Massachusetts in Need of Agency to Track Racial Health Data To Reduce Disparities in Care, Report States
Blacks and Hispanics in Massachusetts are less likely to have private health insurance than white residents, according to a study released on Wednesday by the state's Commission to End Racial and Ethnic Health Disparities, the Boston Globe reports. The legislatively mandated study examined the medical, social and economic roots of disparities.
The study recommends that Massachusetts establish the Center for the Elimination of Health Disparities to track and study racial and ethnic health disparities among residents, and to reduce gaps in care. The agency would initially be part of the Executive Office of Health and Human Services. State Rep. Peter Koutoujian (D), chair of the Legislature's Joint Committee on Public Health, said he anticipates that the center eventually would become an independent agency and have authority similar to that of the inspector general. Koutoujian said health care disparities are "the most important health crisis we are facing" in the state (Smith, Boston Globe, 8/9).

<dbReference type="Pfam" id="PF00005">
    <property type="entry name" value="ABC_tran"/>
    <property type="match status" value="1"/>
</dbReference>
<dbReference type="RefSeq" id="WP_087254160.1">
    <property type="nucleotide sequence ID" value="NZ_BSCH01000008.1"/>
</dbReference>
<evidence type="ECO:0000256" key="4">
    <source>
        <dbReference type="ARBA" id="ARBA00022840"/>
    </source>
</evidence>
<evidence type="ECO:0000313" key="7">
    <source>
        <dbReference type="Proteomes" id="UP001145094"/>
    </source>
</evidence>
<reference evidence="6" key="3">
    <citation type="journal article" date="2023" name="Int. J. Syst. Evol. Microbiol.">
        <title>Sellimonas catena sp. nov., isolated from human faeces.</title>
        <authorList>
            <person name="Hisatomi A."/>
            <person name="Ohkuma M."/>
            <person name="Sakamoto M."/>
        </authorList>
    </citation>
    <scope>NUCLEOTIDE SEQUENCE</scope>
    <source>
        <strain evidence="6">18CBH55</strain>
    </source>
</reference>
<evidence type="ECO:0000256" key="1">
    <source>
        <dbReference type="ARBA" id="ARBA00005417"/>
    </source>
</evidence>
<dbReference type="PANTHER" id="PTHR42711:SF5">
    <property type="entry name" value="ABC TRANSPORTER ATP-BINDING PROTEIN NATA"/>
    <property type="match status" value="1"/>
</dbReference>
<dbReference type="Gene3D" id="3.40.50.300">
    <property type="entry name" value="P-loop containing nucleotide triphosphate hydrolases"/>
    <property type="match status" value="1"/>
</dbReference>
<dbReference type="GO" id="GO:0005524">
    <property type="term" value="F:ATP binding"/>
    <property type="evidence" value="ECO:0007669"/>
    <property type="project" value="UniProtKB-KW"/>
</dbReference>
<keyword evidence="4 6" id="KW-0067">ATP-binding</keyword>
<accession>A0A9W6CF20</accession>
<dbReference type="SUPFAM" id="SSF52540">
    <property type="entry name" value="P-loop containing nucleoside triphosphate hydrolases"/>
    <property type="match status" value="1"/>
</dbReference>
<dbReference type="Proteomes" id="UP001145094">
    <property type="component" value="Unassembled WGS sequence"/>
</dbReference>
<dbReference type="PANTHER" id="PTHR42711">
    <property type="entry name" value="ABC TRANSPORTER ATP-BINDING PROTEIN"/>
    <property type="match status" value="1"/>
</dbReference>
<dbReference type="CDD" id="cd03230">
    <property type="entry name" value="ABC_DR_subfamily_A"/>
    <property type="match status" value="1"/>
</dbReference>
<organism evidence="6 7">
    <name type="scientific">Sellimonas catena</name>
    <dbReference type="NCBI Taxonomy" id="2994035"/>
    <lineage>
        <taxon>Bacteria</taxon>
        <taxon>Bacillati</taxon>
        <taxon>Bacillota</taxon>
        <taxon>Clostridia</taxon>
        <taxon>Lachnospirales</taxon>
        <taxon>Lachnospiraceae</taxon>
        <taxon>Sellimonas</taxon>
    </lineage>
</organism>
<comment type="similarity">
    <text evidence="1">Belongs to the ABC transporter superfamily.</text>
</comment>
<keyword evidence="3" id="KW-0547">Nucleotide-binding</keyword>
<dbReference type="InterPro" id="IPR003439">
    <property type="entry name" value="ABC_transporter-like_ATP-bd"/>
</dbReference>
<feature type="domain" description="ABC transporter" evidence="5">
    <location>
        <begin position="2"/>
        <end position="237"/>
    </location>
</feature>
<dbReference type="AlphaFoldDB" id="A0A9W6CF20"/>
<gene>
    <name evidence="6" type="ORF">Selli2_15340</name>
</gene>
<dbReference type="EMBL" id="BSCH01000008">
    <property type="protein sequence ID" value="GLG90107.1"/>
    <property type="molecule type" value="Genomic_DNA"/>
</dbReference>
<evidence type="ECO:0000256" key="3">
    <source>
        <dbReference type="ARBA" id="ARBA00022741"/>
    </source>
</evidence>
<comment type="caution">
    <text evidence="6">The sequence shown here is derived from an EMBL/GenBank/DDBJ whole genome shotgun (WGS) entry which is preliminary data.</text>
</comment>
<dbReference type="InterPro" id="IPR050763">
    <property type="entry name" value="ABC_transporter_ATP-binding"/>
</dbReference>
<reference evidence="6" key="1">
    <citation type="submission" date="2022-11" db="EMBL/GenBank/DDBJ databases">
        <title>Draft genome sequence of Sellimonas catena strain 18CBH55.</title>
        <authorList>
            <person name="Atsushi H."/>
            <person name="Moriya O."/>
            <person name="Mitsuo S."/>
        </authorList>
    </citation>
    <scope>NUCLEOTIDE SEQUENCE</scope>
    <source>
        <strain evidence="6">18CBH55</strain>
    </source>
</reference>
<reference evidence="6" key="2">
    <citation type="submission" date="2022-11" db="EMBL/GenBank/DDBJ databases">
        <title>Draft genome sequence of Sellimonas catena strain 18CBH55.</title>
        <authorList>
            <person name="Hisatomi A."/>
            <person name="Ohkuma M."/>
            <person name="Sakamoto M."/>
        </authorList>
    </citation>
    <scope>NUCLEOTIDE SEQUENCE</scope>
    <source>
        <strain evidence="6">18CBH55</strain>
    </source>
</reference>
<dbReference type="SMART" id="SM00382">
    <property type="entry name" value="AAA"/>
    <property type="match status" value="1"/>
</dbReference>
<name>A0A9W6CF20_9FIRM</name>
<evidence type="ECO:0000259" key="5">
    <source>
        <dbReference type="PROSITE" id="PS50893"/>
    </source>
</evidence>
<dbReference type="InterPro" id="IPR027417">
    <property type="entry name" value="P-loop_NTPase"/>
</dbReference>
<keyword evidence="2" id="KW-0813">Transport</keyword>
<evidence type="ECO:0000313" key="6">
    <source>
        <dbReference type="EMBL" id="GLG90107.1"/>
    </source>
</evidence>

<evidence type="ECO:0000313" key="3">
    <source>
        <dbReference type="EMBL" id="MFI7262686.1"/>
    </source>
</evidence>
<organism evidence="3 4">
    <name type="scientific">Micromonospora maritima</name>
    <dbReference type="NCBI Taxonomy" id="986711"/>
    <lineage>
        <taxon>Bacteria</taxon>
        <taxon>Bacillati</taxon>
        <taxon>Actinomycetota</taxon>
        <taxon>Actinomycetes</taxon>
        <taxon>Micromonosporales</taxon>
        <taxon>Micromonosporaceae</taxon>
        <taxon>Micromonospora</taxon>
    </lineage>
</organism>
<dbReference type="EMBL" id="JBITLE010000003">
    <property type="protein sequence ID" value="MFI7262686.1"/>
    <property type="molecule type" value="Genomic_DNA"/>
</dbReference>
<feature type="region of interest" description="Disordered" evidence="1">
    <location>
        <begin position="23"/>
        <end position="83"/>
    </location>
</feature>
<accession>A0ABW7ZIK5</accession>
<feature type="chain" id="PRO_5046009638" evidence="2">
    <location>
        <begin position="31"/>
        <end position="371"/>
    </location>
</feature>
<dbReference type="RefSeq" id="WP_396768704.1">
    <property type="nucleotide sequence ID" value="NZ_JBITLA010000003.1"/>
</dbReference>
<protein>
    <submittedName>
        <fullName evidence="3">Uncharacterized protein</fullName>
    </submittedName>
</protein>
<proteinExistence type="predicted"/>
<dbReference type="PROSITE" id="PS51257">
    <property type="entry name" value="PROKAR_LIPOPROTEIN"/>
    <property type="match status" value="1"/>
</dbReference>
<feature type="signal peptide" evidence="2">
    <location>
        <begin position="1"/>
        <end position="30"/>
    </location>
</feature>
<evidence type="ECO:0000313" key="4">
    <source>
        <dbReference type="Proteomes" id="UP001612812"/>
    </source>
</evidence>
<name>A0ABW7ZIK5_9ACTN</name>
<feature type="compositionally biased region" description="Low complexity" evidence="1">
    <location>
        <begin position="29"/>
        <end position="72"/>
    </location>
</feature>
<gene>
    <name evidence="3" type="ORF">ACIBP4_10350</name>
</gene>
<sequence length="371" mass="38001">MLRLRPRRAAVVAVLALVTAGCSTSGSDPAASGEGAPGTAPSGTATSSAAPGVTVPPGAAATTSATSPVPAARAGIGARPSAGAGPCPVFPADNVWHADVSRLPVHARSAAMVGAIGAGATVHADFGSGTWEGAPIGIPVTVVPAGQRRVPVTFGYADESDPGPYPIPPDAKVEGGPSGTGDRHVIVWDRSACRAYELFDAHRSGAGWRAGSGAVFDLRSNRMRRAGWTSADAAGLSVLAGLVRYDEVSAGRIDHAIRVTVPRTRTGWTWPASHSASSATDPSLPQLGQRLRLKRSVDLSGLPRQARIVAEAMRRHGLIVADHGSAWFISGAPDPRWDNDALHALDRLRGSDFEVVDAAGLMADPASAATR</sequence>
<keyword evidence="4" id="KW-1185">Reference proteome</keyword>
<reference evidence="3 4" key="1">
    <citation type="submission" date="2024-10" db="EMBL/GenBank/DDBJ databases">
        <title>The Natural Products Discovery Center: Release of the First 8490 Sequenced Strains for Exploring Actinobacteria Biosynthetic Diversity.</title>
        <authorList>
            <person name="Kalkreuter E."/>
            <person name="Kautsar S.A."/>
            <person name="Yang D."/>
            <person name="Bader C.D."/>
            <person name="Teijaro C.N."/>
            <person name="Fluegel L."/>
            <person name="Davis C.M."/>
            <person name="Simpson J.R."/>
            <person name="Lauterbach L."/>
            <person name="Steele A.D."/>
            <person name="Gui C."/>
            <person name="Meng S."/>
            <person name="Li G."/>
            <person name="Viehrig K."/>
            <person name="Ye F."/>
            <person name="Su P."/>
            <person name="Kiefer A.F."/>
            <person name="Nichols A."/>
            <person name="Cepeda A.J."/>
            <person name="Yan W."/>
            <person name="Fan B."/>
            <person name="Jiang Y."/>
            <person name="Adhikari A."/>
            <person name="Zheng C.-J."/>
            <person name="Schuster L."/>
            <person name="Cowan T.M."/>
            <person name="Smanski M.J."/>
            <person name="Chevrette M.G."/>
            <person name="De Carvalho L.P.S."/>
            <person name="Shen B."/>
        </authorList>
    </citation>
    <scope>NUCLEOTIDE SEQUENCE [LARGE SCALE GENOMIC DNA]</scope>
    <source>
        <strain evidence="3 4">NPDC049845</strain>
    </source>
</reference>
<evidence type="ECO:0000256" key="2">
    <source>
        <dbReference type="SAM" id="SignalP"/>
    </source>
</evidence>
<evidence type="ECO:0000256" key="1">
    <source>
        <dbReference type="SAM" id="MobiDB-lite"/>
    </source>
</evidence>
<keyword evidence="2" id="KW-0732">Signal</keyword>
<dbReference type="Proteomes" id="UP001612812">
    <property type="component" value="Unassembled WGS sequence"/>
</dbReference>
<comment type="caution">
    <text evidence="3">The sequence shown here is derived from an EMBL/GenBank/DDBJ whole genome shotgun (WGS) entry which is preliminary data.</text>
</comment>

The proposed Center for the Elimination of Health Disparities "should be funded on a trial basis to see if an umbrella agency can really help existing programs do more than they do on their own," a South Coast Today editorial states. "At first glance, a new state office might seem redundant," the editorial adds, but Koutoujian "rightly argues that piecemeal approaches have not fully solved the problem."
The editorial continues that a "broad-based campaign would be an innovative approach," but "it could easily become unwieldy as it seeks to address virtually all social ills that influence health." The state Legislature "should bear in mind" as it debates funding the proposed center "that coordinating a war on inadequate health care across so many battlefronts will be a gargantuan task," the South Coast Today editorial states (South Coast Today, 8/9).